New England Patriots owner Robert Kraft took a stand against employing players with criminal records. In the fifth round of the 1996 NFL draft, the Patriots picked Nebraska defensive lineman Christian Peter, who had been arrested eight times (and convicted four times) during college for a variety of offenses, including the assault of a former Miss Nebraska and the rape of another woman. When Peter's past came to light (it was Kraft’s wife who alerted her husband), Kraft cut the player before he was even offered a contract. "We concluded this behavior is incompatible with our organization's standards of acceptable conduct" said Kraft. While he received numerous letters of support from high school and college coaches, he was not praised by the NFL. Peter’s had a seven-year NFL career.

If Robert Kraft’s stand against Peter meant nothing after Peter ‘enjoyed’ the benefits (financial and personal) of being an NFL players, is there any explanation for why NFL owners allow players whose off-field behavior is out of the boundaries of the law? spoke with John F. Murray, Ph.D., Licensed Clinical and Sport
Performance Psychologist in Palm Beach, Florida. “I think all owners would like to have a totally clean image and completely law abiding players. It only helps their franchise in their own community, helps the image of the NFL which they have an obvious stake in and ultimately helps their team perform better with fewer distractions. The problem is that there is also a great temptation to take a player who might not have the halo over his head if he can bring immediate improvement to the team, and there is competition for these on-field talents. Another problem I believe is that owners could invest more wisely in player evaluations. I have seen some of the evaluations conducted in the NFL, and while they are thorough in many areas, one area that appears to be still lacking is the solid evaluation of mental skills and psychological factors, and this is an area that presents a huge upside in talent evaluation in the future. There are so few legitimate sport psychologists, but they need to be more involved in assessment,” Murray told SBN.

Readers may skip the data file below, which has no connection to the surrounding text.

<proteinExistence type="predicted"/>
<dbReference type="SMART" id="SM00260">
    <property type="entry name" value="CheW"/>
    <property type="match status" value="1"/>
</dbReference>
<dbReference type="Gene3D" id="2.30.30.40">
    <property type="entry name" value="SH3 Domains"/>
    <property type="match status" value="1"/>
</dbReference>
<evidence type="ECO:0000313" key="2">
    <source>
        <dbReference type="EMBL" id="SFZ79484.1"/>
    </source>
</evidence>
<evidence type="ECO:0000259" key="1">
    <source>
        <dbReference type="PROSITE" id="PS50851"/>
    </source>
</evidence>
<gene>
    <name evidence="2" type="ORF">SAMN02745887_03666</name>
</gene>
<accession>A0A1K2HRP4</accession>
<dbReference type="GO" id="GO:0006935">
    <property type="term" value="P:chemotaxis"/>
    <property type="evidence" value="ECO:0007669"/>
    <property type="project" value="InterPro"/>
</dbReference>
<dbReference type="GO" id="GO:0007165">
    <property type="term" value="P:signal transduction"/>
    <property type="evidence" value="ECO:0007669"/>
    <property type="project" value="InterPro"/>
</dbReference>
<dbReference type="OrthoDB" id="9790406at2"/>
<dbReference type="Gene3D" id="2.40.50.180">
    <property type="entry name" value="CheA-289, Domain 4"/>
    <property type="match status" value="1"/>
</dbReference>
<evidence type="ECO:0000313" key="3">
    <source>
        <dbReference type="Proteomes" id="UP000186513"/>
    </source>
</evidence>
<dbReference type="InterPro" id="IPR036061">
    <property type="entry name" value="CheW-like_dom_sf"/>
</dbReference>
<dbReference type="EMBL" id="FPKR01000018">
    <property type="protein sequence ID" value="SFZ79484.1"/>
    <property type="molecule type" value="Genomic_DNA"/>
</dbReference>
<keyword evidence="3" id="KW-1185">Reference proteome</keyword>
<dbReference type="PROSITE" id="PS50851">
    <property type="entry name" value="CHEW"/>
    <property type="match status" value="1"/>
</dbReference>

The roots of the aberrant behavior among football players isn’t difficult to understand or how, where and why it begins.

First as Pop Warner stars, than as Kings of their High School football teams, graduating to big men on campus at whichever college they choose to play football at, these young men have lived their lives on a pedestal, with a sense of entitlement that they are better than everyone else, different from everyone else and all to often believe they are above the law. That of course are the wrong lessons to teach young men, but nonetheless that sense of “I’m the best at what I do” remains at the heart of what many believe makes them great football players. It’s a great deal more difficult to become a Warrick Dunn than it is an Adam Pac-Man Jones, and for that society should be ashamed of itself.

For Sports Business News this is Howard Bloom. Sources cited and used in this Insider Report: and The New York Times.